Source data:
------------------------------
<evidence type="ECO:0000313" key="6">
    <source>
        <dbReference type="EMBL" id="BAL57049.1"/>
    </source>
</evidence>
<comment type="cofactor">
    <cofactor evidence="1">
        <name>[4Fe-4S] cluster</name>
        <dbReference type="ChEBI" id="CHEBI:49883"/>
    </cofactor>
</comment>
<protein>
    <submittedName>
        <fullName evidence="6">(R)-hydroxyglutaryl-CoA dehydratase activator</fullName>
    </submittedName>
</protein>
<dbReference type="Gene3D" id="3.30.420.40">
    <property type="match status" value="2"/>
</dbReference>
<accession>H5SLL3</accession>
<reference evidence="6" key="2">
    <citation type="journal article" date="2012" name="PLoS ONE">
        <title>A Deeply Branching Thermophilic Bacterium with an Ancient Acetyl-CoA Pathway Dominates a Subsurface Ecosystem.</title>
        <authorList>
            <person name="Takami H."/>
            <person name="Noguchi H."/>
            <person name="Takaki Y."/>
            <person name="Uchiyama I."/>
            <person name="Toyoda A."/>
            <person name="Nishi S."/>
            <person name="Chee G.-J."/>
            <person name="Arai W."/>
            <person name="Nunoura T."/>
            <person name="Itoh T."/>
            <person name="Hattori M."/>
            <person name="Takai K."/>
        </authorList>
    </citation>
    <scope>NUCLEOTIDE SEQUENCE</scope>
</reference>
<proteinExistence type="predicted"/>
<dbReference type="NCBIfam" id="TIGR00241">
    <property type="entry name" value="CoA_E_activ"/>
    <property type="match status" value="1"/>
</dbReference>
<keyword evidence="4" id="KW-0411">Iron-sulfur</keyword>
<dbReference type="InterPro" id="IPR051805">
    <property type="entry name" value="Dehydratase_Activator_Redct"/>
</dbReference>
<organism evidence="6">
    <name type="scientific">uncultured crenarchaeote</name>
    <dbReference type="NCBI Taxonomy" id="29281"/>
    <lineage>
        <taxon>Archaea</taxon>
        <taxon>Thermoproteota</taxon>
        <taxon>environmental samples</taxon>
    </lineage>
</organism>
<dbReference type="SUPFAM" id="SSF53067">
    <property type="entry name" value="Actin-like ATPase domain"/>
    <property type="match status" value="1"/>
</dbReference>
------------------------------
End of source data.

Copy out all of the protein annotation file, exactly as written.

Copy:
<evidence type="ECO:0000313" key="6">
    <source>
        <dbReference type="EMBL" id="BAL57049.1"/>
    </source>
</evidence>
<comment type="cofactor">
    <cofactor evidence="1">
        <name>[4Fe-4S] cluster</name>
        <dbReference type="ChEBI" id="CHEBI:49883"/>
    </cofactor>
</comment>
<protein>
    <submittedName>
        <fullName evidence="6">(R)-hydroxyglutaryl-CoA dehydratase activator</fullName>
    </submittedName>
</protein>
<dbReference type="Gene3D" id="3.30.420.40">
    <property type="match status" value="2"/>
</dbReference>
<accession>H5SLL3</accession>
<reference evidence="6" key="2">
    <citation type="journal article" date="2012" name="PLoS ONE">
        <title>A Deeply Branching Thermophilic Bacterium with an Ancient Acetyl-CoA Pathway Dominates a Subsurface Ecosystem.</title>
        <authorList>
            <person name="Takami H."/>
            <person name="Noguchi H."/>
            <person name="Takaki Y."/>
            <person name="Uchiyama I."/>
            <person name="Toyoda A."/>
            <person name="Nishi S."/>
            <person name="Chee G.-J."/>
            <person name="Arai W."/>
            <person name="Nunoura T."/>
            <person name="Itoh T."/>
            <person name="Hattori M."/>
            <person name="Takai K."/>
        </authorList>
    </citation>
    <scope>NUCLEOTIDE SEQUENCE</scope>
</reference>
<proteinExistence type="predicted"/>
<dbReference type="NCBIfam" id="TIGR00241">
    <property type="entry name" value="CoA_E_activ"/>
    <property type="match status" value="1"/>
</dbReference>
<keyword evidence="4" id="KW-0411">Iron-sulfur</keyword>
<dbReference type="InterPro" id="IPR051805">
    <property type="entry name" value="Dehydratase_Activator_Redct"/>
</dbReference>
<organism evidence="6">
    <name type="scientific">uncultured crenarchaeote</name>
    <dbReference type="NCBI Taxonomy" id="29281"/>
    <lineage>
        <taxon>Archaea</taxon>
        <taxon>Thermoproteota</taxon>
        <taxon>environmental samples</taxon>
    </lineage>
</organism>
<dbReference type="SUPFAM" id="SSF53067">
    <property type="entry name" value="Actin-like ATPase domain"/>
    <property type="match status" value="1"/>
</dbReference>